Tuesday, 31 July 2007

links for 2007-07-31

posted at 9:20 AM in links
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Even more thankful

Remember when a few hours ago I said I was really thankful about living in America, and I wasn’t going to get in to some diatribe regarding socialized medicine? After reading the latest from Walter E. Williams, I’m doubly—no, make that triply—thankful:

Before we buy into single-payer health care systems like Canada’s and the United Kingdom’s, we might want to do a bit of research. The Vancouver, British Columbia-based Fraser Institute annually publishes “Waiting Your Turn.” Its 2006 edition gives waiting times, by treatments, from a person’s referral by a general practitioner to treatment by a specialist. The shortest waiting time was for oncology (4.9 weeks). The longest waiting time was for orthopedic surgery (40.3 weeks), followed by plastic surgery (35.4 weeks) and neurosurgery (31.7 weeks).

As reported in the June 28 National Center for Policy Analysis’ “Daily Policy Digest,” Britain’s Department of Health recently acknowledged that one in eight patients waits more than a year for surgery.

(Emphasis added. —R)

Now, class, who remembers what kind of procedure I’m having in just a couple of hours?

That’s right, Nathan. Orthopedic surgery. Orthopedic surgery two weeks after sustaining injury. Two. As opposed to forty. Two.


Thank you again, God. Thank you.

posted at 12:42 AM in God , that's life
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Monday, 30 July 2007

A moment of thanks

My friends, as I go about my business on the eve of foot surgery, I thought I would take a moment to offer thanks.

Thanks be to God that I was born in America. The United States is, contrary to what a few of our countrymen and very many outsiders would say, quite simply the greatest nation on planet Earth. No, we’re not perfect. Far, far from it. But if you could pick any place to be born and grow up in, surely, this is the place, and this is the time.

I injured my foot the evening of the 17th. Between that time and now I have visited an emergency clinic and been treated, seen a specialist (twice), and had a CT scan taken of my foot. At the two-week mark, I shall undergo surgery to get the foot’s interior cleaned up and have a screw inserted to help hold things together. Hopefully, at the end of four months, the screw will come out, and I’ll go back to normal mobility.

This would have happened in the same way and at the same pace in very few places elsewhere on the globe. I’m not going to get in to some diatribe regarding socialized medicine, but I wonder if I would be as far along in the process in other Western nations. I certainly wouldn’t be here if I were in a Second-World nation, and I might be permanently crippled if I were a resident in the Third World. Thank God I’m here.

Thanks be to God for close friends. Like Drew, who was helping me with a ceiling fan installation when I stupidly injured myself, and who took me to the after-hours clinic so my wife wouldn’t have to deal with that burden, too. And who called this weekend, after being out of town for a week on business, to check up on me, and offering whatever assistance we might need.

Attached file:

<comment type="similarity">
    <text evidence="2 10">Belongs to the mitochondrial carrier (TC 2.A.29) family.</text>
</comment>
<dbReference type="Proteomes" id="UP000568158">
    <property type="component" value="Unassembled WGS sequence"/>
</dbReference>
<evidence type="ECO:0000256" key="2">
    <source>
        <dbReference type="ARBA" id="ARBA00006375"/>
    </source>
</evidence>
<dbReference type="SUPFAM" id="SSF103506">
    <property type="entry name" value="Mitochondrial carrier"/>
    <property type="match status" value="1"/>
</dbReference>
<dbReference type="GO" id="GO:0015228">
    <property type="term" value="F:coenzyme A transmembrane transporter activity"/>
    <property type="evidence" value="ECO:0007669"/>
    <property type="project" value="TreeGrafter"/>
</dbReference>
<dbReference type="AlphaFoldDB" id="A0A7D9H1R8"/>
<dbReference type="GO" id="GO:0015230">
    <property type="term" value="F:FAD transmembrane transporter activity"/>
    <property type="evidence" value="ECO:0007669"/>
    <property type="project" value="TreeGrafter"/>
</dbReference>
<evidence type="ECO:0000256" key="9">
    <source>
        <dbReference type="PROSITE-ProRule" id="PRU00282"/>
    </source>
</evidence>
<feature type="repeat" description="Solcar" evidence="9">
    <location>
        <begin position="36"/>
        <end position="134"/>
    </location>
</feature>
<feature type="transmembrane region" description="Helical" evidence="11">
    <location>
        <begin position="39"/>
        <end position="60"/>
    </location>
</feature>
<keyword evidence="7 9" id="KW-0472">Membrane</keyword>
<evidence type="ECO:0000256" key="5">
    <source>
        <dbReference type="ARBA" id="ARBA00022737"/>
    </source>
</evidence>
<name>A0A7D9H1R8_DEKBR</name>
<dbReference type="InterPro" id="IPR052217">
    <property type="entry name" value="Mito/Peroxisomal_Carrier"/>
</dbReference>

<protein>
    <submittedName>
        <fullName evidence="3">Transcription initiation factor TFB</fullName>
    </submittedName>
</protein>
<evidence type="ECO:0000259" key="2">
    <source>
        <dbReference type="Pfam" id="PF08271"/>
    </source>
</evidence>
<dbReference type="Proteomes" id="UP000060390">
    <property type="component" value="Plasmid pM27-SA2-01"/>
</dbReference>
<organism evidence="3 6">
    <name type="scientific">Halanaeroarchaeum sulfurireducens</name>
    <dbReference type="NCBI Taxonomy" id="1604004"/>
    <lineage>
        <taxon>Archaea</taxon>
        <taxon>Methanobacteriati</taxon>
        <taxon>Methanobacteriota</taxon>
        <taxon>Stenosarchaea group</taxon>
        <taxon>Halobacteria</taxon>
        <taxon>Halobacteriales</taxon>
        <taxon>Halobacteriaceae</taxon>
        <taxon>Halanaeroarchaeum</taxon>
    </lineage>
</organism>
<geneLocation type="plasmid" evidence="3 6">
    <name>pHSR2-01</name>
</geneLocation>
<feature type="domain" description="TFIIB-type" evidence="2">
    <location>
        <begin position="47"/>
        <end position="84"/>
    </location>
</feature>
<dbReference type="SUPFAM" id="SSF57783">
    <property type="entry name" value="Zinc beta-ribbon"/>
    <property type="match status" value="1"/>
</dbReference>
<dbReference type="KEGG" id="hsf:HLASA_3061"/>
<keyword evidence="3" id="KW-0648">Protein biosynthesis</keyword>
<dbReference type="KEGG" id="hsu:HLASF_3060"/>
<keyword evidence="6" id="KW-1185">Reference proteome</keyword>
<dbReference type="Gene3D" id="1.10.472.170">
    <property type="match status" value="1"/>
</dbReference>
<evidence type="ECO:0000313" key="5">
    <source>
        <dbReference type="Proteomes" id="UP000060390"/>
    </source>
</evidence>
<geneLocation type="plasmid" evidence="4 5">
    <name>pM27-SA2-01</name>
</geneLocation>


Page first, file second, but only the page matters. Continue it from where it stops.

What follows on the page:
Like Nathan and Brent, who do their best to joke around and keep my mind off the injury. For nabbing primo tickets to the local minor league baseball team, so I could have one last hurrah before my mobility is limited for a couple of months. (Thanks so much, Nathan!) Like the folks at our minichurch, who are always so supportive and caring, wondering what it is they can do to help out. I love you guys!

Thanks be to God that I have such an awesome wife and family. If you’re the praying sort, beyond any prayers concerning my injury and recovery, pray for my wife. The Lord knows what she goes through in putting up with me on a normal basis, much less when I’m going to be in a cast and on crutches for a couple of months. Outside of physical pain and lack of mobility, this will probably be harder on her than it will be on me. So please pray for her.

I am so richly and humbly blessed, I can’t even really put it in to words, other than to say thanks. Thank you, Drew, Brent, Nathan, Donna, Bill, Geno, Liz, Brad, Becky, Susan, Larry, Marlie, Carolyn, Veta, Sam, and Brenda.

Thank you, Mom and Dad, for your encouragement. (And yes, Dad, I did feel the eye roll over the phone when I told you what had happened, and I just hear in my head, “I thought I taught you better than that.” Come on, you know you were thinking it. And yes, you did teach me better than that. What can I say? I had a moment of stupidity.)

Thank you, Kelly, for loving me. You are so wonderful and awesome, there are times I can’t believe you’re even in my life, much less my wife.

Finally, thank you, God, for delivering me from sin, for calling me to Your Kingdom, for blessing me with my nation of birth, for my many friends, and my family. You are, indeed, an awesome God!

posted at 3:26 PM in God , love , that's life
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Saturday, 28 July 2007

links for 2007-07-28

  • “Punakea is a little app trying to help you cope with the day-to-day struggle of managing your files. Designed to complement Spotlight, it allows you to tag your files and bookmarks, freeing you of the strict hierarchy of the Finder’s folder structure.”
posted at 9:21 AM in links